Charles Dickens became famous writing novels about the social evils of 19th Century London. One such evil was the debtor prison from which poor Londoners could never escape the consequences of their poverty. Now we find that this Dickensian script is being played out in of all places, Ferguson, Missouri.
Here’s how it works. Cash-strapped Missouri municipalities like Ferguson are in need of money. They decide to raise the money they need by issuing more traffic tickets, and since most citizens of Ferguson are African American, they are the drivers who are cited. Defendants are given a court date. If they can’t pay, a new court date is set. But many defendants can’t pay the fines so they don’t appear in court out of fear they will be jailed. So judges issues arrest warrants for their failure to appear. The defendants (really debtors) are arrested and jailed. The final irony is that the municipality does not get its money; instead it provides room and board for the defendants. It works out even worse for the defendants. They lose their jobs and find themselves incarcerated in overcrowded jails without any clear path back to a normal life.
It’s Dickens all over again. And it’s not only Missouri. The Vera Institute tells us that jails all over America are home to citizens whose greatest crime was the inability to pay the fine for a minor traffic offense. http://www.nytimes.com/2015/02/11/us/jails-have-become-warehouses-for-the-poor-ill-and-addicted-a-report-says.html?ref=us&_r=0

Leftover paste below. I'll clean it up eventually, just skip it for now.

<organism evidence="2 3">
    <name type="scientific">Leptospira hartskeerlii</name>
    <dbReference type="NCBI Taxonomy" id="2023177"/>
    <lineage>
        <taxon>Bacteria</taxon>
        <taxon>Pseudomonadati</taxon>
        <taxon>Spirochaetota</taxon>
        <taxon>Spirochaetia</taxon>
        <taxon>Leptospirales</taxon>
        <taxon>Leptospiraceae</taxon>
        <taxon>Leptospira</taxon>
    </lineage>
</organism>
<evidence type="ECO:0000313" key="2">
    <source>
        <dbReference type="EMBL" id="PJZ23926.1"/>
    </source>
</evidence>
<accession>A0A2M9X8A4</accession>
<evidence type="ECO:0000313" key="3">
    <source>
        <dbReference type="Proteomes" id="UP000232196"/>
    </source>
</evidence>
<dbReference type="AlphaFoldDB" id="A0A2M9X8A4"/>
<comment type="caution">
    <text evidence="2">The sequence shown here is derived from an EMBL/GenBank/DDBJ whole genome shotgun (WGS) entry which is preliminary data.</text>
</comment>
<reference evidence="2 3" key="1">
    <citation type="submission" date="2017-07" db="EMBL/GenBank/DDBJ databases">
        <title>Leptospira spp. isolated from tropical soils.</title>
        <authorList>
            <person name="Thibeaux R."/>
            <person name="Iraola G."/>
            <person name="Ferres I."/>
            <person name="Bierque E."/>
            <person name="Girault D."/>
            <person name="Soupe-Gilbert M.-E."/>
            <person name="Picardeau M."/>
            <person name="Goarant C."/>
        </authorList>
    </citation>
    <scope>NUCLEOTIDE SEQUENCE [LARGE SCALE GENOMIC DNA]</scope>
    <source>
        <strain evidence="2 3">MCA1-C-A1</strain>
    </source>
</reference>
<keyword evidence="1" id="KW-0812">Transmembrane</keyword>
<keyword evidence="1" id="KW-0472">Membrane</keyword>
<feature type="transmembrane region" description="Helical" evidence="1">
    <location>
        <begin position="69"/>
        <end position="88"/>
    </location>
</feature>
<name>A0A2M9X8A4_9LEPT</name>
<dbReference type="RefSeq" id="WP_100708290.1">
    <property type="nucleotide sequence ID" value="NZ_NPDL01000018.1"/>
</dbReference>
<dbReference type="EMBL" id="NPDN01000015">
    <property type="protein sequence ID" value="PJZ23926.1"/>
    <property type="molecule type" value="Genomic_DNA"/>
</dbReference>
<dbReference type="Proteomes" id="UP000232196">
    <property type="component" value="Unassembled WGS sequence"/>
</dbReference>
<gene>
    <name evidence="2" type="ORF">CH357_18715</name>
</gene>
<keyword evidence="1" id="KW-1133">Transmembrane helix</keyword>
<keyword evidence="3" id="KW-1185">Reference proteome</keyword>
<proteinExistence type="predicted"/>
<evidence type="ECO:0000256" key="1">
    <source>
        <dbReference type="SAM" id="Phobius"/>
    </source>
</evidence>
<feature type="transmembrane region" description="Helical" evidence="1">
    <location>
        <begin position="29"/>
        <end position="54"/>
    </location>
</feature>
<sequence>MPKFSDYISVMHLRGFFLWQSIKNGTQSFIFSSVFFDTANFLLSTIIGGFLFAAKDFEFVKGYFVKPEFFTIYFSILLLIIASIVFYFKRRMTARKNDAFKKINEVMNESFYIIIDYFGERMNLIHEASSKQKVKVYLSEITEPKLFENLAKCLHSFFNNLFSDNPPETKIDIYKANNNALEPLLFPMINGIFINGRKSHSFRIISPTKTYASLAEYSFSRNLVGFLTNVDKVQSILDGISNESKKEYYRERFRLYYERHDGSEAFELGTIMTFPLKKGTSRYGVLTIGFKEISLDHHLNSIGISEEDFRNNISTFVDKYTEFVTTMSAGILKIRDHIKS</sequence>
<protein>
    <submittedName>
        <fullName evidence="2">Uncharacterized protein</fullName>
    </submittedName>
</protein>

The Arch City Defenders is not a motorcycle gang. It’s a group of idealistic young lawyers who represent poor clients in the St. Louis area. They recently, with the participation of the Equal Justice Foundation and the St. Louis University Law School, filed a lawsuit challenging the practices described above.
We should remember that the facts described above are alleged, not yet proved. And there’s a big difference between claiming an injury and persuading a court to give a remedy for it. Still there’s nothing in the facts alleged that seems especially improbable. In fact it seems quite likely to occur when a bureaucratic legal system interacts with people with little ready cash.
In any case that’s why we have courts. Citizens have the opportunity with the aid of discovery procedures to prove their claims to be true. And even a case that fails in the end may provide indirect social benefits. It may uncover facts that prove insufficient in court but will have success in the political arena.
The filing of a lawsuit is itself a newsworthy fact that can act as a catalyst to action by political officials. We may be seeing just that happening in Missouri where legislation is being considered limiting the percentage of their revenues that municipalities receive from traffic violation revenues.
And it’s important to also note that this lawsuit not only responds to the immediate problems of the plaintiffs, but also treats the larger problem of relations between police and African Americans so tragically played out in Ferguson. After all, it is the police who hand out the tickets that so disrupt African American lives.
Everyone complains about race problems in America, but the Arch City Defenders did something about it.
Addendum 3/5/15– Here is a NYT article summarizing a Justice Dept. report substantiating many of the law suit’s allegations.